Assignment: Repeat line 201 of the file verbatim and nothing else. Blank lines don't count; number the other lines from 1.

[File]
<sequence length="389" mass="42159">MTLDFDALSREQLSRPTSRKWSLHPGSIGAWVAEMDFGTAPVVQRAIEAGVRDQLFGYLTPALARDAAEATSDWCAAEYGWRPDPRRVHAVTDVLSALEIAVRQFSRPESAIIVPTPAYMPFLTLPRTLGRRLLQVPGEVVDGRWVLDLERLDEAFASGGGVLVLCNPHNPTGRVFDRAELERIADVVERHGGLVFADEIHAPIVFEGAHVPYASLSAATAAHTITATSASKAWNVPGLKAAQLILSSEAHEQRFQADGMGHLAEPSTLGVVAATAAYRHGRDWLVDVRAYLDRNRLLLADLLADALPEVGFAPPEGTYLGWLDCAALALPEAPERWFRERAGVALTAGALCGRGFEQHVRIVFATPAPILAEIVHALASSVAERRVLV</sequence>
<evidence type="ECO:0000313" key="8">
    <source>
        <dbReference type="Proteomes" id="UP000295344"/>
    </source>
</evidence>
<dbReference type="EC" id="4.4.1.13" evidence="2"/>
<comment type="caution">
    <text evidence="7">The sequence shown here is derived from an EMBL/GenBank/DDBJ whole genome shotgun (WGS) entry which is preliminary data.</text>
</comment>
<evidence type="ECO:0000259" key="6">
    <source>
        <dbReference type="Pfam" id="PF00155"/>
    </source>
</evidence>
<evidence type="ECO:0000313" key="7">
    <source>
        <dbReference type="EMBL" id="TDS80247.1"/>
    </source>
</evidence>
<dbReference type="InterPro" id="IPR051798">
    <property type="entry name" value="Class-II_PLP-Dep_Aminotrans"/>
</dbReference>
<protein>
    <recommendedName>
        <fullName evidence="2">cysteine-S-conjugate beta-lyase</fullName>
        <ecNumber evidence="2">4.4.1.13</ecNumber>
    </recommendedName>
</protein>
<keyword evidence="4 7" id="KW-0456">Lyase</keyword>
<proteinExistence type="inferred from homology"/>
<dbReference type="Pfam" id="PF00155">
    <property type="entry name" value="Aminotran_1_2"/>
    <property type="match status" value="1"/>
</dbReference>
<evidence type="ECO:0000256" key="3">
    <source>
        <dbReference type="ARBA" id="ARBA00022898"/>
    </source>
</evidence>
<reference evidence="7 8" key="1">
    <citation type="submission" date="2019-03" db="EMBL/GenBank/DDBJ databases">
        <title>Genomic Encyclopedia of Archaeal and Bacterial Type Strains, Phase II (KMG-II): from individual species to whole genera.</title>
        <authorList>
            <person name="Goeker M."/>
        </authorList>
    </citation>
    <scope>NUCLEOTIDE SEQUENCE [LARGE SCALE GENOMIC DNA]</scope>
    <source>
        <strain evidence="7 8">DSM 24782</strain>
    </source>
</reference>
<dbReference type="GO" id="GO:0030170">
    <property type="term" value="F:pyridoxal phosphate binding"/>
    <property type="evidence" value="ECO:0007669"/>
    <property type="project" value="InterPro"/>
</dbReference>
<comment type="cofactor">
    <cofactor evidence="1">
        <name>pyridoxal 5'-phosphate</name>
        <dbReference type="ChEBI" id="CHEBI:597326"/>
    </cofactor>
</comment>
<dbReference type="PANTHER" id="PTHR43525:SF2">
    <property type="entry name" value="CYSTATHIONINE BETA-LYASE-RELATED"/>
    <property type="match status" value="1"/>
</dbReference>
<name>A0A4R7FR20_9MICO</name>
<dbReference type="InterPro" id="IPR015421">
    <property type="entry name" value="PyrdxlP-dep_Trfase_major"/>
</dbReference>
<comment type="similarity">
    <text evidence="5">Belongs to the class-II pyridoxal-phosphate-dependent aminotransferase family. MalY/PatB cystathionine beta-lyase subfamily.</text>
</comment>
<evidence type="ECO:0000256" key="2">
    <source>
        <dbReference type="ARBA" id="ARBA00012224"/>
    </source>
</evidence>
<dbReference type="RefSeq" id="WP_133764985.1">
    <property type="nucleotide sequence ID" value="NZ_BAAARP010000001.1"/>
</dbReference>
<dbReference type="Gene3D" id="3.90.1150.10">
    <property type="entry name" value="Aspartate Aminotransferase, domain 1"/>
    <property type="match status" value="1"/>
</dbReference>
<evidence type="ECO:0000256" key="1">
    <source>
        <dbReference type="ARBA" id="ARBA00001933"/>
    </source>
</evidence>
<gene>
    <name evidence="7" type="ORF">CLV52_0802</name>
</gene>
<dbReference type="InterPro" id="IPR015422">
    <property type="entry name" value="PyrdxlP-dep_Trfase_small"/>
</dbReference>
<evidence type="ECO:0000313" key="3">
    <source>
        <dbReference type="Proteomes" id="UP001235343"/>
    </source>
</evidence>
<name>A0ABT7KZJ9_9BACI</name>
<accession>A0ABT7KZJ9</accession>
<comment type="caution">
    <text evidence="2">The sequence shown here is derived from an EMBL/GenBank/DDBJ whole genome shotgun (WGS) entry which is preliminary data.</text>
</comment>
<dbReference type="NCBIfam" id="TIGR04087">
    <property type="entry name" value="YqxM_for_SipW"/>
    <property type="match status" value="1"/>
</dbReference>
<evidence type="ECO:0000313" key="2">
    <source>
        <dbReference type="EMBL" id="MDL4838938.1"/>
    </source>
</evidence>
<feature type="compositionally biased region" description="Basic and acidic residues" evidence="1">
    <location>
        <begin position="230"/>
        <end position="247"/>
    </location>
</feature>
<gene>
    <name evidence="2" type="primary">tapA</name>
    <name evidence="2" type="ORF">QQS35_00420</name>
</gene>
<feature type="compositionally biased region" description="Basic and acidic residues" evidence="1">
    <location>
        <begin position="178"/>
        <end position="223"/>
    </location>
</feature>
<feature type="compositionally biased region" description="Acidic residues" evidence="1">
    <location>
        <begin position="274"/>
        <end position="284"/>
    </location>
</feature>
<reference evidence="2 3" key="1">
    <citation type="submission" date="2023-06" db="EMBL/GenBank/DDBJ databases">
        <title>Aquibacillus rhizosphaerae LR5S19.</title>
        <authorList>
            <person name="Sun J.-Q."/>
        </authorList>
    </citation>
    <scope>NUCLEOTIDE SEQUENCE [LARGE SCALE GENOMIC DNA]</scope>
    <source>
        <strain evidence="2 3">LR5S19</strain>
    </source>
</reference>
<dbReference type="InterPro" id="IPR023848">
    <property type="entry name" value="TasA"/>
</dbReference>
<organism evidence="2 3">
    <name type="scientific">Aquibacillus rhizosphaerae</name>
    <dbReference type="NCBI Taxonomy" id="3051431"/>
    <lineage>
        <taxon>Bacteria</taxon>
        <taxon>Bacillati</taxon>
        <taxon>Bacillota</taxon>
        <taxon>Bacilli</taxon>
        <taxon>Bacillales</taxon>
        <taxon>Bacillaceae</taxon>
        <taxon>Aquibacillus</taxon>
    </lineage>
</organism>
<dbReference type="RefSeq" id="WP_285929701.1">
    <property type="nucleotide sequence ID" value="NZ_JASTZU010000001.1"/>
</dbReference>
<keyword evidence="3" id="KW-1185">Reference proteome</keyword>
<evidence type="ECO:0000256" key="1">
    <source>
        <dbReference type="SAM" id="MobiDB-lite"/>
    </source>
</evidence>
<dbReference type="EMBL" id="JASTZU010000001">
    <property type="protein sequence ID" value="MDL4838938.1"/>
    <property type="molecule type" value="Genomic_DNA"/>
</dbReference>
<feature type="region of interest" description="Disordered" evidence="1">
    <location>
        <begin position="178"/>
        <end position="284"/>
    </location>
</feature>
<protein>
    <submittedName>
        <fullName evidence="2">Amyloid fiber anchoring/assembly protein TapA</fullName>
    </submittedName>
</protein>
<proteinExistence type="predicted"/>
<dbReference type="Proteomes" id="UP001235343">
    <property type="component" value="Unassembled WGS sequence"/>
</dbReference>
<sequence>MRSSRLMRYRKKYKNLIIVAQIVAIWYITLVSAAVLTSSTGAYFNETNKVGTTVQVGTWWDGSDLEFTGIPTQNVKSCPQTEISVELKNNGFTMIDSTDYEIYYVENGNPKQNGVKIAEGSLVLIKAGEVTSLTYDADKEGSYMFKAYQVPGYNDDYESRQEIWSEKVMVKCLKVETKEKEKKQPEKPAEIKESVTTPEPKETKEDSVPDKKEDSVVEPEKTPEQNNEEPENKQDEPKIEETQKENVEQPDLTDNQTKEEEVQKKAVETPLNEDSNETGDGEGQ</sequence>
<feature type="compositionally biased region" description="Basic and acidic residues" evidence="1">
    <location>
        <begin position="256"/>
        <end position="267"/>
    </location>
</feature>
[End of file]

</feature>